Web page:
I’ve written more than once on this page that this year’s mayoral election offers us an opportunity for a needed civic conversation on the future of Charleston, on flooding in particular. Not many people appear to agree with me.
Nine months before the election, Mayor John Tecklenburg’s poll numbers are absolutely Joe-like. Tecklenburg may not be unopposed — Republican/Libertarian Will Freeman’s campaign is up and running on Facebook and has raised all of $45 on a crowdfunding website — but other prospective candidates may want to keep reading.
Poll 1: In a survey done for the Tecklenburg campaign, 73 percent of voters have a favorable opinion of the mayor and 61 percent say he is doing an ‘’excellent’’ or ‘’good’’ job. Only 7 percent say he is doing a poor job, according to Democratic pollsters Crantford Research, a Columbia strategy and polling firm. The poll had a margin of error of plus or minus 4.8 percentage points.
Poll 2: For cynics who write that off as bought and paid for by the Tecklenburg campaign, a second poll done by a well-regarded North Carolina firm offers more of the same. Fifty percent of likely voters view the mayor favorably, 18 percent unfavorably. If the election were held today, 49 percent would vote for him. Twenty-three percent said they would vote for someone else, according to Public Policy Polling in Raleigh.
These are impressive numbers for a first-time mayor who was supposed to be a transitional figure after the celebrated 40-year reign of Joe Riley. The polls show the built-in advantages of incumbency, but also that voters are satisfied with the job Tecklenburg is doing, on flooding included. So far, no one has offered an alternative vision for the city.
Tecklenburg, a 63-year-old Democrat, is nearing $500,000 in the bank for November’s election, dwarfing any potential challenger. Councilman Mike Seekings, who has often told people he plans to run, had $63,000 in his campaign account as of the last filing.
The poll from PPP — a Democratic-leaning firm not affiliated with any candidate — offers no encouragement for the Republican Seekings, 58. In fact, Seekings, smart and hard-working as he is, finished last among five council members the pollsters asked voters about.
Only 11 percent of those asked had a favorable opinion of the peninsula councilman and CARTA chairman, while 11 percent viewed him unfavorably and 78 percent were undecided. Councilman Peter Shahid had the highest favorability rating at 20 percent followed by Keith Waring (16 percent), Bill Moody (15 percent) and Carol Jackson (13 percent).
No election is over until it’s over. But in a world of 500 channels, Charleston seems all too content with one.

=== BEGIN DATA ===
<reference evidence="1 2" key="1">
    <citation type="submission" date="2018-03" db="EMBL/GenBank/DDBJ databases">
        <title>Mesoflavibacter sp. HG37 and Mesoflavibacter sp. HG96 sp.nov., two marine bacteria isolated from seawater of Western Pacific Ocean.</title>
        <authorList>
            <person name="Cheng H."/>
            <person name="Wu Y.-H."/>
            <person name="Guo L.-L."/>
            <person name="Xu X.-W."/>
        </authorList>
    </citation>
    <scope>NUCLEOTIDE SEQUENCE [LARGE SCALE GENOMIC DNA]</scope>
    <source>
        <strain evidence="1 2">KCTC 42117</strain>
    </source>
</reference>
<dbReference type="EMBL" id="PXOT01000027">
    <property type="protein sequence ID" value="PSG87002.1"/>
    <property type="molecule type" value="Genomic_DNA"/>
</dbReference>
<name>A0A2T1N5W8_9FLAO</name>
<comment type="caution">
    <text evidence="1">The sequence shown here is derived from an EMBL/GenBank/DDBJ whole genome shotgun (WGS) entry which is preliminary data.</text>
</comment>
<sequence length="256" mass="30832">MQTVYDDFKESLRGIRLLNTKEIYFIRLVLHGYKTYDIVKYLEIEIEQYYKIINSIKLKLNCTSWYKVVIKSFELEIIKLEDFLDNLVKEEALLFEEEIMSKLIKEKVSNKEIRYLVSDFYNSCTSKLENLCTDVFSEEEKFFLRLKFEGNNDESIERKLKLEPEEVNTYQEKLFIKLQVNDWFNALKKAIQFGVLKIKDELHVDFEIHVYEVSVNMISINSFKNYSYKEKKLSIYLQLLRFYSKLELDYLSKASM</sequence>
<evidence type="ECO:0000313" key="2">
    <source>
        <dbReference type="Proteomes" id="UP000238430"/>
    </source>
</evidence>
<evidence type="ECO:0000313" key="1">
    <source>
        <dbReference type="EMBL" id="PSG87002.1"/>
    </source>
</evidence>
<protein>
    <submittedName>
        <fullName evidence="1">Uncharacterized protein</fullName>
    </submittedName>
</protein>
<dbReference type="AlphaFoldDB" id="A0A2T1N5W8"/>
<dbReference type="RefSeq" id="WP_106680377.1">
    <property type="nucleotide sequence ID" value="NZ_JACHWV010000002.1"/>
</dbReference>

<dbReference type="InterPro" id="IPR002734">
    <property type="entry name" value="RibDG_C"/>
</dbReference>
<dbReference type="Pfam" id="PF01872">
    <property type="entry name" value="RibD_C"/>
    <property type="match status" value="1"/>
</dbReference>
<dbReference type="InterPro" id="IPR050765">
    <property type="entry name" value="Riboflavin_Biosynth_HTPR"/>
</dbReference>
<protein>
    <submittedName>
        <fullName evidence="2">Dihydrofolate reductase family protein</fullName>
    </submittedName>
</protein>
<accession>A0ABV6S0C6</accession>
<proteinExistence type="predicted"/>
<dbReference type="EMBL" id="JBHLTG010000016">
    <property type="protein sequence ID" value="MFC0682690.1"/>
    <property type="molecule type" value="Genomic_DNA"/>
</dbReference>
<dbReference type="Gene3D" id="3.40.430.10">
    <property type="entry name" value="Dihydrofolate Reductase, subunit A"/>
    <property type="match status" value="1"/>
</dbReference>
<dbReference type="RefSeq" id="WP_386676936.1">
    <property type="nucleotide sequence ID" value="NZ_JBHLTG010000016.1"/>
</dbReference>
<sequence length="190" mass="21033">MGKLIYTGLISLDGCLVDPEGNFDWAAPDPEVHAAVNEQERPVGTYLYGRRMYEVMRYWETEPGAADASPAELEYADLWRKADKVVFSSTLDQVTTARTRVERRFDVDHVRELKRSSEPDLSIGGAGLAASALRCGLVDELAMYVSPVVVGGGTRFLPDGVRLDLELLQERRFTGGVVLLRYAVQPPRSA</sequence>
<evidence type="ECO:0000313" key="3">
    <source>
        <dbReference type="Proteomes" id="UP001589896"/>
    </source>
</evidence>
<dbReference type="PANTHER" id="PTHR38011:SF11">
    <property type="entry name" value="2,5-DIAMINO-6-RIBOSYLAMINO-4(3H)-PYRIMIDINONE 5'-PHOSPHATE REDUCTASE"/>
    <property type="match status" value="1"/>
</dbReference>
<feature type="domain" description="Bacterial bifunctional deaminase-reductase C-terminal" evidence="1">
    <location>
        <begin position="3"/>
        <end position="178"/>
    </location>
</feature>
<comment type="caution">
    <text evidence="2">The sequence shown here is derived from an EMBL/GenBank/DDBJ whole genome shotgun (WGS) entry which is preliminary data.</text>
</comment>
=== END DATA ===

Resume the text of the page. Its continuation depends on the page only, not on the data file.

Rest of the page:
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I wrote about Brianna Beland on this page in 2017. She was a young North Charleston mother — and heroin addict — who died in the Charleston County jail after being charged with stealing $3.94 in color pens from a Walmart at Tanger Outlets.
She was one of three people who died in four months at the jail that year, not for shoplifting or panhandling or failure to pay child support, but because they were poor. They were in jail because they couldn’t pay their fines or child support, our modern-day debtors’ prison.
Now it could be Charleston County’s turn to pay — again. In a court filing, Beland’s family has given notice of its intent to sue, saying Beland, 31, was allowed to die of severe dehydration as she suffered through days of heroin withdrawal. The filing names the sheriff’s office and its health care provider, Carolina Center for Occupational Health.
These are the same defendants who in 2017 agreed to pay $1.1 million to settle a similar lawsuit brought by the family of Joyce Curnell, who died at 50 in the county jail two years earlier. Curnell, like Beland a poor woman living in a trailer, was also a substance abuser (alcohol) who died of dehydration during withdrawal. In a court filing, the Carolina Center for Occupational Health denied the allegations. The sheriff’s office didn’t respond to my inquiry.
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Neighborhood news: Charleston City Council apologized for slavery and passed the state’s first hate-crime law. On Tuesday, it will consider a resolution asking the Legislature to approve the Equal Rights Amendment. A vote to watch: Councilman Harry Griffin, who was for the slavery apology before he was against it.
Steve Bailey writes for the Commentary page. He can be reached at firstname.lastname@example.org. Follow him on Twitter @sjbailey1060.